a couple of thoughts on the NZ puzzle and comparisons with Australia:

    while agriculture’s share of GDP has declined in both countries, it is still much more important in New Zealand than Australia (some 7% of GDP vs. 3%). In light of the long term decline in agricultural terms of trade – a century long phenomenon – we could expect that the country which was relatively more reliant on agriculture would do relatively worse economically. I wonder also if the figures for NZ are conservative because of their relatively larger number of small rural towns that service and are dependent on agriculture.

    is there a degree to which NZ is averaging out poverty in the South Pacific by having a larger proportion of islanders per head of population employed there than there are in Australia?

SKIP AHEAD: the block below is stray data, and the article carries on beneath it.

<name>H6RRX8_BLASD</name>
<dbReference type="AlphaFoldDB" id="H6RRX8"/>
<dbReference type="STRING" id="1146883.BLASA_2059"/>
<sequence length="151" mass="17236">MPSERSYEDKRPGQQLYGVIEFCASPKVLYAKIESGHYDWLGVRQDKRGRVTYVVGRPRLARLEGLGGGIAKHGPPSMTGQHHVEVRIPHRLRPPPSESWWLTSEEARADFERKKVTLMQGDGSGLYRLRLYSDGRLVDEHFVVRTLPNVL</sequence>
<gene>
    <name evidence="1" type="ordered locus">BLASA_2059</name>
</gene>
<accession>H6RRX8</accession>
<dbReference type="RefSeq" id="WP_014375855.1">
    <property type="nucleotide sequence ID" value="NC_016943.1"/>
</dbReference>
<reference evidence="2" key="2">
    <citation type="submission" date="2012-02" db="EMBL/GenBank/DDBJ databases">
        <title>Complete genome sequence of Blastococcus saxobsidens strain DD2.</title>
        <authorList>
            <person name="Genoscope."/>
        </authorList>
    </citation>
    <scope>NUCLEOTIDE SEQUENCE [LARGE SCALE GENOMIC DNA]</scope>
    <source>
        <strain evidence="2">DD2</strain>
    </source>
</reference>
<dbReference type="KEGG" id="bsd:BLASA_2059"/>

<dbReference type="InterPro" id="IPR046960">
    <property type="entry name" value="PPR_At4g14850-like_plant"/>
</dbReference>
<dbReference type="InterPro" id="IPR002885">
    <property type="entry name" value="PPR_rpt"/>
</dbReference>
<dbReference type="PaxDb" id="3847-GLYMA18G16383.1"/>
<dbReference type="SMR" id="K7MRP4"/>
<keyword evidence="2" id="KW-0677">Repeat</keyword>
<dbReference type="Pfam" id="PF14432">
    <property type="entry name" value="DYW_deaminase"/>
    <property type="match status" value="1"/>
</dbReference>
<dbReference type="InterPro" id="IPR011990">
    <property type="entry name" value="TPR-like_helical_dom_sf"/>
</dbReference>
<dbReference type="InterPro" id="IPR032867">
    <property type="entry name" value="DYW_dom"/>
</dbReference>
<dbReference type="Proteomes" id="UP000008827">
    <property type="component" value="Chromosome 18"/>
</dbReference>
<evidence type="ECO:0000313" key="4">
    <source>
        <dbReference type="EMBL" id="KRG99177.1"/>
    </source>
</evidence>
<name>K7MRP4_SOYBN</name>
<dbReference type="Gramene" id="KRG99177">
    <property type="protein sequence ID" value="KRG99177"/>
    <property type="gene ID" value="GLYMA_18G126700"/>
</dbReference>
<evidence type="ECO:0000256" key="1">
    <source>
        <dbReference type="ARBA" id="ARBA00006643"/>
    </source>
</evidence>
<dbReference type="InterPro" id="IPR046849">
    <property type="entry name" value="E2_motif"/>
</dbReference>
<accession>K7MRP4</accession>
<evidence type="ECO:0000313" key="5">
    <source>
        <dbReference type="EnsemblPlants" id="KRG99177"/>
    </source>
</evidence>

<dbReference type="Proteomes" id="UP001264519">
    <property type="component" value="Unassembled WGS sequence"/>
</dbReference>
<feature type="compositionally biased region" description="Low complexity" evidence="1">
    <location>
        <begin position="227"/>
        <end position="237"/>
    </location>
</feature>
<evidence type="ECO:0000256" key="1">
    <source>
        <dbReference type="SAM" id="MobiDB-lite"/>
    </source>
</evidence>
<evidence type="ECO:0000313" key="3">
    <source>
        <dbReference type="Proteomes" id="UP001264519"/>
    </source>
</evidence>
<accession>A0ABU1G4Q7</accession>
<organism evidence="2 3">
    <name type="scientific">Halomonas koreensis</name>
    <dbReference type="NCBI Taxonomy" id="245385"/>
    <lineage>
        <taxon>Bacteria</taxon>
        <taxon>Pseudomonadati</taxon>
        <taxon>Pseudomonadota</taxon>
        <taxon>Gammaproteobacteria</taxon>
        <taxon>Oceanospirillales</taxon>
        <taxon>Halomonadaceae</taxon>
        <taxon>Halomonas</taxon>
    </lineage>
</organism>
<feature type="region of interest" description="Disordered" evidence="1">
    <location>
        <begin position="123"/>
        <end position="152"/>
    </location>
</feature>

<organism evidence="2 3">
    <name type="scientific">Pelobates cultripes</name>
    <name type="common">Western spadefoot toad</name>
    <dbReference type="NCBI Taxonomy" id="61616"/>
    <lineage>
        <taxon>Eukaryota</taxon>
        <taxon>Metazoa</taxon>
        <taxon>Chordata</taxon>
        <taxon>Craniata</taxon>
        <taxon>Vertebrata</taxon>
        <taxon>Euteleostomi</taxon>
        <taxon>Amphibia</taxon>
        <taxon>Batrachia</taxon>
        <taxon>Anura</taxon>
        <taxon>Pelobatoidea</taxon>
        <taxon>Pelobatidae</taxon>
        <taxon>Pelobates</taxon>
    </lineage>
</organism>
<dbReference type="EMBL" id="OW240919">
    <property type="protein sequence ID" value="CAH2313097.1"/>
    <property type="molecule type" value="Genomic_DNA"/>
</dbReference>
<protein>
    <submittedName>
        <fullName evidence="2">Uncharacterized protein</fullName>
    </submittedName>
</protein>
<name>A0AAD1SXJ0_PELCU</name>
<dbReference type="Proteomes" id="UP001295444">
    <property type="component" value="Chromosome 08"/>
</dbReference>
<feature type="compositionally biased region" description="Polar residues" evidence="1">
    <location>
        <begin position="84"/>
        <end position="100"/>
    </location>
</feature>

size really does matter. NZ isn’t large enough to have the sorts of cities Richard Florida says attract the best knowledge workers; in many other ways small size is a disadvantage. In fact I’m intending to undertake some work (when I get the time) to try to examine how well the success or failure of micro reforms correlates with country size – from observation, it does seem to work less well the smaller the country concerned

    there is a measurement problem in relation to GDP (in fact I recall a New Zealander, Marilyn Waring, looked at the problem of GDP measurement from a feminist perspective many years ago). to the extent that New Zealand has invested in a relatively unspoilt environment, redistributive social services, disengagement from international conflicts etc., these don’t show up in GDP measures. I accept that GDP is the best international standard we have for making these comparisons, but it may be that NZ has made a conscious political choice to sacrifice some GDP gains? (again, by contrast with Australia).